October 2004

Rainfall: Well below average in South Westland, Fiordland and the Kaikoura Coast; well above average rainfall in parts of Hawke’s Bay and Wairarapa

Temperatures: Near or above average temperatures in the North Island, near or below average temperatures in much of the South Island

Sunshine: Near or records highs in coastal Otago and Southland, near or record lows in the southwest of the North Island

Rainfall was well below average in south Westland, Fiordland, along the Kaikoura Coast, in Banks Peninsula, and parts of inland South Canterbury. Significant soil moisture deficits now exist in coastal Marlborough. In contrast, rainfall was well above average in parts of Hawke’s Bay and Wairarapa. Temperatures were above average in coastal Bay of Plenty, Gisborne, Hawke’s Bay, Wanganui, and Nelson, but below average in much of Canterbury and coastal Otago. The national average of 12.1°C was close to average. Sunshine hours were much above average in coastal Otago and Southland, and well below average in the southwest of the North Island. Depressions (‘lows’) were more frequent to the southeast of Chatham Islands with troughs of low pressure from time to time over the North Island. Anticyclones were often centred in the south Tasman Sea. This pattern produced more southerly airflow over the South Island.

Highlights

  • The highest October 2004 temperature was 29.0°C, recorded at Nelson Park, Napier on the 29th. This was Napier’s highest October temperature since 31.3°C (their record) in 1961, and 3rd highest since measurements commenced in 1868. The lowest temperature for the month was -5.7°C, recorded at Waiouru on the 3rd, the 3rd lowest there in October (records commenced in 1966).
  • A tornado was seen forming between Carterton and Masterton during the late afternoon on the 17th, and thunderstorms with hailstones "the size of peas" affected Carterton about the same time. Hail also struck several Hawke’s Bay orchards at about 3am on the 18th resulting in damage to apples and stonefruit, one orchardist noting that it was "the worst he had seen". Thunderstorms also produced high intensity rainfall in Napier, where up to forty people were evacuated, many cars stranded, phones out, and about 300 houses were without electricity, and nine schools were closed.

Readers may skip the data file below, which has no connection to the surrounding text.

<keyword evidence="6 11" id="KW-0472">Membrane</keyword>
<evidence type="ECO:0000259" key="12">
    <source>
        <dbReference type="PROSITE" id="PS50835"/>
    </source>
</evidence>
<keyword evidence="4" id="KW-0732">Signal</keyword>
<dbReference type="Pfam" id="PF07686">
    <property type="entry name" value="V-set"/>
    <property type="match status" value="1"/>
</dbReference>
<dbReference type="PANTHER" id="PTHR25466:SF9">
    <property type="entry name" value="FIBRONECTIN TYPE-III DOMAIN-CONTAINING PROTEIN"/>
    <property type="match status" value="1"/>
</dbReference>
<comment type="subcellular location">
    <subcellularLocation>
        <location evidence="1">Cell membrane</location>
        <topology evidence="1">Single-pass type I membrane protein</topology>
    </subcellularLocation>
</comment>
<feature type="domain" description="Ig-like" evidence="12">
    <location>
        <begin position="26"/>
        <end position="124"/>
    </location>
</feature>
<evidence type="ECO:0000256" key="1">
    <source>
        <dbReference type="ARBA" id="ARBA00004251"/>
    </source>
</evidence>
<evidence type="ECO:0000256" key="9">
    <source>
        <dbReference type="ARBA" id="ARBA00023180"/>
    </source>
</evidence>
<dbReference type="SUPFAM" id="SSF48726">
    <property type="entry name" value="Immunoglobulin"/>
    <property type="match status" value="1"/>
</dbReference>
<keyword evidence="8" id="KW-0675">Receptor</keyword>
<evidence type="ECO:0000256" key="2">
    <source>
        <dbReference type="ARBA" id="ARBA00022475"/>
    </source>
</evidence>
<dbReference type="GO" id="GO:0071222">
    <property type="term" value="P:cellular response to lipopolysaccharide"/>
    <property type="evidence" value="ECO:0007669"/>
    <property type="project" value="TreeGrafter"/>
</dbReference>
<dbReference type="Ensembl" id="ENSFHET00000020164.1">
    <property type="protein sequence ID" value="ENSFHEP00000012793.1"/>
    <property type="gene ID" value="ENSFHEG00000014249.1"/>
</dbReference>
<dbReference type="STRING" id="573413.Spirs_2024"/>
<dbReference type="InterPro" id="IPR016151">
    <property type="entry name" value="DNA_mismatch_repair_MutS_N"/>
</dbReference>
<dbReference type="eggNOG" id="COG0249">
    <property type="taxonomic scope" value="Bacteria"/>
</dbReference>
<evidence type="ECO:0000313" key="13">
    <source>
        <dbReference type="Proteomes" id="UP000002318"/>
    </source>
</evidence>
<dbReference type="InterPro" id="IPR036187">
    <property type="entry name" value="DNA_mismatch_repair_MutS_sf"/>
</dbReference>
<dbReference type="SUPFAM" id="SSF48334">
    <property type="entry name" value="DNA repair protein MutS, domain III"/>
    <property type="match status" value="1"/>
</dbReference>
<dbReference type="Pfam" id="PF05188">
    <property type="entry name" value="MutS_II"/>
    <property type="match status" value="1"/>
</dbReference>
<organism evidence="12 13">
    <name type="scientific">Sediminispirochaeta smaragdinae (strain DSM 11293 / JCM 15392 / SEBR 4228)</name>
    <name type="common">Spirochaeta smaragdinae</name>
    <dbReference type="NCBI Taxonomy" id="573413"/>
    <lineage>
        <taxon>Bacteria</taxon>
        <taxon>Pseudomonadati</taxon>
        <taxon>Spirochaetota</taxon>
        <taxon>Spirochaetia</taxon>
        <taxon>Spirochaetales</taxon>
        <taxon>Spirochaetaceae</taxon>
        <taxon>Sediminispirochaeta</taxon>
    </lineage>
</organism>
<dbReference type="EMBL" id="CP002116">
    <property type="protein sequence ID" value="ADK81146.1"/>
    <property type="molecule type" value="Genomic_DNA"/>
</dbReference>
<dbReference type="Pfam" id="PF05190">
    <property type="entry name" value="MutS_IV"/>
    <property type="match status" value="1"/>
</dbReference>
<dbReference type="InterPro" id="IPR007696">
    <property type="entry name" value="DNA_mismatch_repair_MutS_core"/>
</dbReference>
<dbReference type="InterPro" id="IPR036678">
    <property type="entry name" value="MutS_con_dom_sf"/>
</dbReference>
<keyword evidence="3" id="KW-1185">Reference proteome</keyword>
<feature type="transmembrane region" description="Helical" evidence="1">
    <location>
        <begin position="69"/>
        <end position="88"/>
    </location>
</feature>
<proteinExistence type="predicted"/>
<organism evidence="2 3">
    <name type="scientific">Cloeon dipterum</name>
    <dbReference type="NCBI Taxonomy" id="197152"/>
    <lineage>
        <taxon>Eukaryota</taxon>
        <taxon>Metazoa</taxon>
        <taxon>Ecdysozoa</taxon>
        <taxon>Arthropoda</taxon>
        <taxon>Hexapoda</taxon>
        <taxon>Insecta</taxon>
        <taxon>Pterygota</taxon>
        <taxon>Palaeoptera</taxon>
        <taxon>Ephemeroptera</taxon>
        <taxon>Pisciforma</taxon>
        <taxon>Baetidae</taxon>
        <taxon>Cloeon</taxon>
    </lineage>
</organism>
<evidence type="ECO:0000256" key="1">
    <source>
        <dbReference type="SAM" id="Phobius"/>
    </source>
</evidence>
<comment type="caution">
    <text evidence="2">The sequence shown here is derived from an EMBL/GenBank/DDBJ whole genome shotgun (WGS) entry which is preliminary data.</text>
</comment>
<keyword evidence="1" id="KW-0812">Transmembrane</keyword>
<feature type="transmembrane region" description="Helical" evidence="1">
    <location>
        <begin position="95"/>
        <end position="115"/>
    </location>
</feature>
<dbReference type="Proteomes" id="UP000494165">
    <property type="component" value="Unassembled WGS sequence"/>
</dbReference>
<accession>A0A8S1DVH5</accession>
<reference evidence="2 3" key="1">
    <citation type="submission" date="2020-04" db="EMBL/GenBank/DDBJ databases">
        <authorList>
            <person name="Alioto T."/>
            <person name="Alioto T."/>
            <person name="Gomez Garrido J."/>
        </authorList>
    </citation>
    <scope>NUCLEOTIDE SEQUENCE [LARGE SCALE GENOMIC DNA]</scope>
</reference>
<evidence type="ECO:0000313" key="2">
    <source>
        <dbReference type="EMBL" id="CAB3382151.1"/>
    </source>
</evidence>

• Of the four main centres Dunedin was the sunniest and Christchurch the driest. Rainfall was below average in Wellington, Christchurch, and Dunedin, but near average in Auckland. Temperatures were near average in Auckland and Wellington, but below average in the other two main centres. Sunshine hours were record high in Dunedin, near average in Christchurch, and below average in Auckland and Wellington.

Rainfall

Rainfall was less than 50 percent (half) of average in south Westland, Fiordland, along the Kaikoura Coast, in Banks Peninsula, and parts of inland South Canterbury. Rainfall was also below average in Southland. In contrast, rainfall was about 200 percent (twice) of average in parts of Hawke’s Bay and Wairarapa and also above average, in parts of Auckland, Bay of Plenty, Waikato, King Country, Taupo, Manawatu, central Marlborough, and north and Central Otago.

Temperature

Mean temperatures were above average in coastal Bay of Plenty, Gisborne, Hawke’s Bay, Wanganui, and Nelson, but below average in much of Canterbury and coastal Otago. The national average of 12.1°C was 0.1°C below average.

Sunshine

Sunshine hours were much above average in coastal Otago and Southland, well below average from south Taranaki to Kapiti, and near average in most other regions.

Full report

Full details of October 2004 summary.

For further information, please contact:

Dr Jim Salinger – Principal Scientist, Climate
NIWA National Climate Centre – Auckland
Phone +64 9 375 2053
[email protected]

Stuart Burgess – Climatologist
NIWA National Climate Centre – Wellington
Phone +64 4 386 0569
[email protected]

Geoff Baird – Communications Manager
Phone +64 4 386 0543
[email protected]

Acknowledgement of NIWA as the source is required.